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surveillance cameras

A video surveillance system, a necessity for districts today, must be properly managed to reap its greatest benefits. Disturbance alerts and mobile device access are two features that can help district leaders utilize their surveillance system effectively. This web seminar, originally broadcast on February 6, 2014, featured a video surveillance expert who discussed features to look for in surveillance software, how to reduce the costs associated with surveillance software, and the importance of integrating fire alarms and panic buttons into the surveillance system.

Prior to Dec. 14, the Connecticut Association of Public School Superintendents (CAPSS) had its 2013 agenda set. However, like many others in the K12 education community, on that dreadful day of the shootings at the Sandy Hook Elementary School in Newtown, Conn, CAPSS’ priorities changed. We spoke with Executive Director Joe Cirasuolo about how the association has redirected its efforts this year to focus on helping administrators improve their crisis management systems and strategies to help prevent an attack such as the one in Newtown from happening again.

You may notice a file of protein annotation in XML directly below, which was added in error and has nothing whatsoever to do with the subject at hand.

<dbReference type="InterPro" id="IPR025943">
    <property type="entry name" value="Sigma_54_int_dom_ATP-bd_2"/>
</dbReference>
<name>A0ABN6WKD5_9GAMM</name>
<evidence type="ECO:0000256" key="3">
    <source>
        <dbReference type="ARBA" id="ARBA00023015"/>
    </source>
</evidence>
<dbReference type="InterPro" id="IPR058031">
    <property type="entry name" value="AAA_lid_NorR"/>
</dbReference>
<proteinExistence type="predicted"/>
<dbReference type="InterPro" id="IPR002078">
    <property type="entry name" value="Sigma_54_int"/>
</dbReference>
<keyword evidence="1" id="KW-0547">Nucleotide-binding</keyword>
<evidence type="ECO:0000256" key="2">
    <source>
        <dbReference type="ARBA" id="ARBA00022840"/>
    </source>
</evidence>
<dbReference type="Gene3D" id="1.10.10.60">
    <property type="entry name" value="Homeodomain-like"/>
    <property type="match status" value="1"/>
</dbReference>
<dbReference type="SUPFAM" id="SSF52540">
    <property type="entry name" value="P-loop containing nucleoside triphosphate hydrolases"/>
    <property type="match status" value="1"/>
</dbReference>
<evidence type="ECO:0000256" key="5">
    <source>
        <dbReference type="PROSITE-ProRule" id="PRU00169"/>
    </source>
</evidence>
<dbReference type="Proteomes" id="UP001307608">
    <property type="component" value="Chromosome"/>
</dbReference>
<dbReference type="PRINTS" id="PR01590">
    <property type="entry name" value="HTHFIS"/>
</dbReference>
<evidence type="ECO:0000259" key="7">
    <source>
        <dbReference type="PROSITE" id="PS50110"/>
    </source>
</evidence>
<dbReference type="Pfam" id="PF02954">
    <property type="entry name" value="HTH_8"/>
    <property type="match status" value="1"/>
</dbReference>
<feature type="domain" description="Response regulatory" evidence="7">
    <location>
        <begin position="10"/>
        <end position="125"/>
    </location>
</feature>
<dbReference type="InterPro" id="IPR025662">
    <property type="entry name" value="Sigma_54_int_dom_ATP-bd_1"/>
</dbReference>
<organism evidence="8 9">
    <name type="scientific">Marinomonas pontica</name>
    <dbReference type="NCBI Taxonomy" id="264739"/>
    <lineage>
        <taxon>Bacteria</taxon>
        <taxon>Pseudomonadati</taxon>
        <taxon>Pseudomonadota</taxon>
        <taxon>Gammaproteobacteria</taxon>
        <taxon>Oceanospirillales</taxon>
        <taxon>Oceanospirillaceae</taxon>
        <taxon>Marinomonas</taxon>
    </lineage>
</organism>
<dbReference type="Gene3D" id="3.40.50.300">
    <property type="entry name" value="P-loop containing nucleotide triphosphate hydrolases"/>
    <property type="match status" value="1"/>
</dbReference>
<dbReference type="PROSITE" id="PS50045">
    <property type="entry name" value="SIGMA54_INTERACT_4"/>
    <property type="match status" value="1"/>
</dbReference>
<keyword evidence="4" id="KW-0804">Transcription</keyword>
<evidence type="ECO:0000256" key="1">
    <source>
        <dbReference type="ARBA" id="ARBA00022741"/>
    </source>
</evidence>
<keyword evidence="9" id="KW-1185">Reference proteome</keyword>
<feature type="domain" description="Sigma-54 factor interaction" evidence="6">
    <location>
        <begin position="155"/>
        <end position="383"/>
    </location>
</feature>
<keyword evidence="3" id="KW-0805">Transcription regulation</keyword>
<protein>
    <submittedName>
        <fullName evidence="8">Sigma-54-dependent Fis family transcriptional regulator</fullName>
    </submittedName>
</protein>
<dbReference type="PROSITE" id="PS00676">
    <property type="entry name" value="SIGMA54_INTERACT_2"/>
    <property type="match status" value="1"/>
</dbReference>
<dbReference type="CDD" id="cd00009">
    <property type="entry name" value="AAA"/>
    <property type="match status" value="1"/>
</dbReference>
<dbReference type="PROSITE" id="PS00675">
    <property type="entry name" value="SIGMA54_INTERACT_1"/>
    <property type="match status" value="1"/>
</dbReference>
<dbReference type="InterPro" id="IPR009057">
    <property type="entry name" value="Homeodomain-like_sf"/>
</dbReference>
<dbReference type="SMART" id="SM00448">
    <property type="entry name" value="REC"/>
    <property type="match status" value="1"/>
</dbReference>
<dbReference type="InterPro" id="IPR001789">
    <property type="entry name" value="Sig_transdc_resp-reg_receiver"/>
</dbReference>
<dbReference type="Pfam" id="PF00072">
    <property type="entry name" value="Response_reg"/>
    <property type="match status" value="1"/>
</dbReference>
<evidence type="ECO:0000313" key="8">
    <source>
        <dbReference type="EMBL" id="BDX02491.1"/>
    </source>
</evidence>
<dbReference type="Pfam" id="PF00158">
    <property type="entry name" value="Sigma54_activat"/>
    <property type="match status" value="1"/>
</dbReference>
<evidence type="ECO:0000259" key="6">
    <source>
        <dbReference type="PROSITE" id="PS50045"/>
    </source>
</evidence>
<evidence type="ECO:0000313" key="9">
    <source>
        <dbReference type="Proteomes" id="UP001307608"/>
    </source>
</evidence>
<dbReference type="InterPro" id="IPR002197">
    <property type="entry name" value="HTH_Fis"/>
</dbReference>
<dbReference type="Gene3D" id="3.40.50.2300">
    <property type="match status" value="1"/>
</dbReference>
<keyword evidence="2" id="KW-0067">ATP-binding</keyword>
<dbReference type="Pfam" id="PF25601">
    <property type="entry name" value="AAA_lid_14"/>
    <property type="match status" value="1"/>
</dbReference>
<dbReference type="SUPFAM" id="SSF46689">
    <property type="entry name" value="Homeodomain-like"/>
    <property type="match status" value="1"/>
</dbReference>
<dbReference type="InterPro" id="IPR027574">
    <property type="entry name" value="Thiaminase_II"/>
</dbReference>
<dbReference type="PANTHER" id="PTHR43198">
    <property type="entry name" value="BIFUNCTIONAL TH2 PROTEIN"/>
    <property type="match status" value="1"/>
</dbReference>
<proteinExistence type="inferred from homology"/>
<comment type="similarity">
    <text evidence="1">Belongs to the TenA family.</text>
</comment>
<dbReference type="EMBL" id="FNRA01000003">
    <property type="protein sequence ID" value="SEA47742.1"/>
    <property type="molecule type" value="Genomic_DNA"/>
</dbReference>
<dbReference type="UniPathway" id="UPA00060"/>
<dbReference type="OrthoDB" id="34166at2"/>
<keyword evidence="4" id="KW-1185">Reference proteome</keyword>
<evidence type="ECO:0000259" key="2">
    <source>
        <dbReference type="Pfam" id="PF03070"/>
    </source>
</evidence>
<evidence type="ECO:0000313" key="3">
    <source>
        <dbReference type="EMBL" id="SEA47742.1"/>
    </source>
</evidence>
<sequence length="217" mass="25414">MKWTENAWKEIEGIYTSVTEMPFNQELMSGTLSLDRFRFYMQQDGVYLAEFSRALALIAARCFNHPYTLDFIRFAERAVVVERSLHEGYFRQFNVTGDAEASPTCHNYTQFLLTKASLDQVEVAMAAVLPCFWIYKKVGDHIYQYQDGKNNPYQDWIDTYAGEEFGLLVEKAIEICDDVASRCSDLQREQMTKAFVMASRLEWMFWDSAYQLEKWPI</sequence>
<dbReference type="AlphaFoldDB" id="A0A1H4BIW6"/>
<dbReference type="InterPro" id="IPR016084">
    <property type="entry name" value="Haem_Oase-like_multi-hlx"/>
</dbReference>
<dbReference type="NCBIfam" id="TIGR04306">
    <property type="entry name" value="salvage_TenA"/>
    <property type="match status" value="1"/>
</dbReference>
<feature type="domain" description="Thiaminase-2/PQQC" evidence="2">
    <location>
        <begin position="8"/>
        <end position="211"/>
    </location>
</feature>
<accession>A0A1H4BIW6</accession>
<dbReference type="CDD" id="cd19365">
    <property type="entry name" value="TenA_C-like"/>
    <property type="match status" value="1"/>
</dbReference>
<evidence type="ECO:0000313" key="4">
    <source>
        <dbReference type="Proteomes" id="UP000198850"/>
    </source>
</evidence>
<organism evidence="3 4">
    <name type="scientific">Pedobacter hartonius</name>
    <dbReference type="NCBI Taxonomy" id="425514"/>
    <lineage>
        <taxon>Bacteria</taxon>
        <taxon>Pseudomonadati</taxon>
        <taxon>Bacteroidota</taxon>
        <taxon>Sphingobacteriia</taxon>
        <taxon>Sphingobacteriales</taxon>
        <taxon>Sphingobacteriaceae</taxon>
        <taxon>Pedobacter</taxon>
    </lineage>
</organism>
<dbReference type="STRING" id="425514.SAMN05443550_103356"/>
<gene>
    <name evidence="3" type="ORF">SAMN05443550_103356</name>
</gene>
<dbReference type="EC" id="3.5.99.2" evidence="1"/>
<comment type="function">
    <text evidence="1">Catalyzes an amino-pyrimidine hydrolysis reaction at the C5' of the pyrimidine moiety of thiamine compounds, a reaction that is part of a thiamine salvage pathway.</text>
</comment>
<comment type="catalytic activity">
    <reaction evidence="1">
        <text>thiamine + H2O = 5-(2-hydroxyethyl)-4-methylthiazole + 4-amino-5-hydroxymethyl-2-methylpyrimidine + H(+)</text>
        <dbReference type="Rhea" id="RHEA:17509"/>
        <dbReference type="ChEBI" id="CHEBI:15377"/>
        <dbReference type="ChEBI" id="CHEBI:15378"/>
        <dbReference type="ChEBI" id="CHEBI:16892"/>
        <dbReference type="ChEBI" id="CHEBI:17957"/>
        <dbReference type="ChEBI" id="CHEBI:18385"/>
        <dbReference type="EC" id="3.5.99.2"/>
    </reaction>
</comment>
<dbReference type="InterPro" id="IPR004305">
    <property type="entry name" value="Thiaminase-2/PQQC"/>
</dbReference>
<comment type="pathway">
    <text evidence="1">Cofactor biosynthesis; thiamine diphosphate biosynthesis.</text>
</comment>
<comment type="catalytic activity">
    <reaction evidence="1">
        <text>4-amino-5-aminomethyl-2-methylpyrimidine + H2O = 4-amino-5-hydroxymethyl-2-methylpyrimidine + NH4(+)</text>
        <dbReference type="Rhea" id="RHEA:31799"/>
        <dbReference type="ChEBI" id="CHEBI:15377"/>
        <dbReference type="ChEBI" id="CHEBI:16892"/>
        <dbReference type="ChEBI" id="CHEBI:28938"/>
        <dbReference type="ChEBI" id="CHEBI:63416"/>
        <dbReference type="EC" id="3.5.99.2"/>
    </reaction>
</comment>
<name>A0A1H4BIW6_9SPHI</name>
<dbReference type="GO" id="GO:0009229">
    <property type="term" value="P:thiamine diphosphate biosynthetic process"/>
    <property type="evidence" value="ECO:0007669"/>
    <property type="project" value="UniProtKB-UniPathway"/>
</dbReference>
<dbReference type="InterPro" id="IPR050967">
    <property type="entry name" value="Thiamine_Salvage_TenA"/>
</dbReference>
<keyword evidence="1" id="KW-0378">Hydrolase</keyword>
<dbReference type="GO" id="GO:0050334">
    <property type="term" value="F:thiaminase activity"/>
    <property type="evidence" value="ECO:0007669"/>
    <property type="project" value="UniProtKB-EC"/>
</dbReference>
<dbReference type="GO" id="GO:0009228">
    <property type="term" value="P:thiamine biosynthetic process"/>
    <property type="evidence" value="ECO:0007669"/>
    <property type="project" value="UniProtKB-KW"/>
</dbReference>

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While some districts have been making use of surveillance cameras for years, today's camera technology is less expensive and easier to maintain and operate. These factors, combined with concerns about violence, vandalism, theft and other security issues, have led to a rise in the use of school surveillance. Early privacy concerns about the use of cameras in schools, while not having completely vanished, are beginning to recede, as the average American has begun to accept that surveillance cameras are in use in most public places, from the gas station to the grocery store to the highway.